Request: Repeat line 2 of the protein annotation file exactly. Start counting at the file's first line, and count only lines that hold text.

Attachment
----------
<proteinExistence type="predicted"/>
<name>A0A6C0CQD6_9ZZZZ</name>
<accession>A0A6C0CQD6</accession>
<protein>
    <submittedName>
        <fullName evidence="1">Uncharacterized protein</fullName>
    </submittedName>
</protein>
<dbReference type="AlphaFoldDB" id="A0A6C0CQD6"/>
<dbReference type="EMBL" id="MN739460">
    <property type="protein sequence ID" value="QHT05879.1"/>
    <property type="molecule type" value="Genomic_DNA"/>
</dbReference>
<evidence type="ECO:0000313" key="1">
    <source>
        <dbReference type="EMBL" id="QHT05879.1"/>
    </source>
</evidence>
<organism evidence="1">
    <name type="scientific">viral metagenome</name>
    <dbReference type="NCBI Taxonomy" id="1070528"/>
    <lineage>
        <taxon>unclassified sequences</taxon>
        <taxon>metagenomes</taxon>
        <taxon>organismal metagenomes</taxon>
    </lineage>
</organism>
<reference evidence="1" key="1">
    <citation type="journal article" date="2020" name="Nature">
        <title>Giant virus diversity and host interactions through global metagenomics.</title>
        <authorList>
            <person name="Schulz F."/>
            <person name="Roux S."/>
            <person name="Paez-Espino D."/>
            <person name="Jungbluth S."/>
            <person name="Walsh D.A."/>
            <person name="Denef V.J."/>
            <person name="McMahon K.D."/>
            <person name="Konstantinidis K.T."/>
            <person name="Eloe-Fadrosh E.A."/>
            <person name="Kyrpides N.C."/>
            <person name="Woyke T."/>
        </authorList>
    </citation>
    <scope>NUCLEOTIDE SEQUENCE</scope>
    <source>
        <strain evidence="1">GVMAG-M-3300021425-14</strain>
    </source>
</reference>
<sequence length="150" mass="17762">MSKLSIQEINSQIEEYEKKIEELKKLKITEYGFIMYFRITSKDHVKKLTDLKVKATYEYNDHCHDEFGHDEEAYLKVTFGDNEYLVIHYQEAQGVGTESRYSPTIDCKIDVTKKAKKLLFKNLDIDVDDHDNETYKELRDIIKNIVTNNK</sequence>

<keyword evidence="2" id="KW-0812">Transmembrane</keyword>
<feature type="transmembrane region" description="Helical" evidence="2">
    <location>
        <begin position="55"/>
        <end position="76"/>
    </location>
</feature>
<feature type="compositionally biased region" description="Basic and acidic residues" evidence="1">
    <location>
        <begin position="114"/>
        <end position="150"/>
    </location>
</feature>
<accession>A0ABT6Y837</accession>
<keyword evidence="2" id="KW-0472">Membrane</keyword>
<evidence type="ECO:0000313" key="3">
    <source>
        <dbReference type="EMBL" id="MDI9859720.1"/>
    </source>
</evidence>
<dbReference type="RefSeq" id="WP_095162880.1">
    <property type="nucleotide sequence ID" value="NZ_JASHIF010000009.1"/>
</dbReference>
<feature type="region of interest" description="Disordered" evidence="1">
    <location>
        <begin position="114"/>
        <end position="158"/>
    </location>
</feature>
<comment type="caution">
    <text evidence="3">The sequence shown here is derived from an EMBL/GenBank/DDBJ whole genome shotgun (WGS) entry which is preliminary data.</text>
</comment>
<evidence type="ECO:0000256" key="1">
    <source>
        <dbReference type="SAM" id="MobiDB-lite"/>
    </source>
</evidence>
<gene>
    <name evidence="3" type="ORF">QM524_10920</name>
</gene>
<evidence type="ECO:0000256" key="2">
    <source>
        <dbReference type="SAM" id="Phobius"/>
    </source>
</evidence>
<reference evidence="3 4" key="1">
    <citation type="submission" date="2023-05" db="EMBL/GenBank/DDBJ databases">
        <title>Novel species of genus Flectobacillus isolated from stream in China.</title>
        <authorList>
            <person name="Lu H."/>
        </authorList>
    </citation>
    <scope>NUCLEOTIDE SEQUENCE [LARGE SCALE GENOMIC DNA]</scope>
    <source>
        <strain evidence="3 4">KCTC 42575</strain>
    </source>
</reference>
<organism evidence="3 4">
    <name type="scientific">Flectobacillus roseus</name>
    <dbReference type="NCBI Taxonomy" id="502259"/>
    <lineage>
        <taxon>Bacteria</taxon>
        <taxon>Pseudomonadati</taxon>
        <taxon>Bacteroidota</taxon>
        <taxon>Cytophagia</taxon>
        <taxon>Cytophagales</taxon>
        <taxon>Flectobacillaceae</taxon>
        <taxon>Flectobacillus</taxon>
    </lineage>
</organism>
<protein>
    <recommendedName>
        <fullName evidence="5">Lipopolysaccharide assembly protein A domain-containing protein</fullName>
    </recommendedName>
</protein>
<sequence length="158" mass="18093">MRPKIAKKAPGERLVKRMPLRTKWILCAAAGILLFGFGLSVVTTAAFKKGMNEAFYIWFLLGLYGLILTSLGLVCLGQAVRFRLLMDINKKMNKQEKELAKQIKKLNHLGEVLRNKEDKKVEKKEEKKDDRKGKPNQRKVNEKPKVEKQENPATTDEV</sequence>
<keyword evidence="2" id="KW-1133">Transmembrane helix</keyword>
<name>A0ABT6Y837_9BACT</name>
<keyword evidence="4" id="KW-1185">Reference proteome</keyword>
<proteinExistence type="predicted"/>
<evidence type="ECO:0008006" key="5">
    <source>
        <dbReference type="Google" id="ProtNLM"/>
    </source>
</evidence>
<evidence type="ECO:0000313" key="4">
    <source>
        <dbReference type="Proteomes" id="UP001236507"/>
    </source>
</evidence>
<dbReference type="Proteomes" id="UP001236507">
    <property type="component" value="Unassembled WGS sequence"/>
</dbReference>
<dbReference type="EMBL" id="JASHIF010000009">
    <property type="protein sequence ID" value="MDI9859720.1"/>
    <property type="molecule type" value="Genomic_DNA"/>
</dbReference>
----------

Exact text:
<name>A0A6C0CQD6_9ZZZZ</name>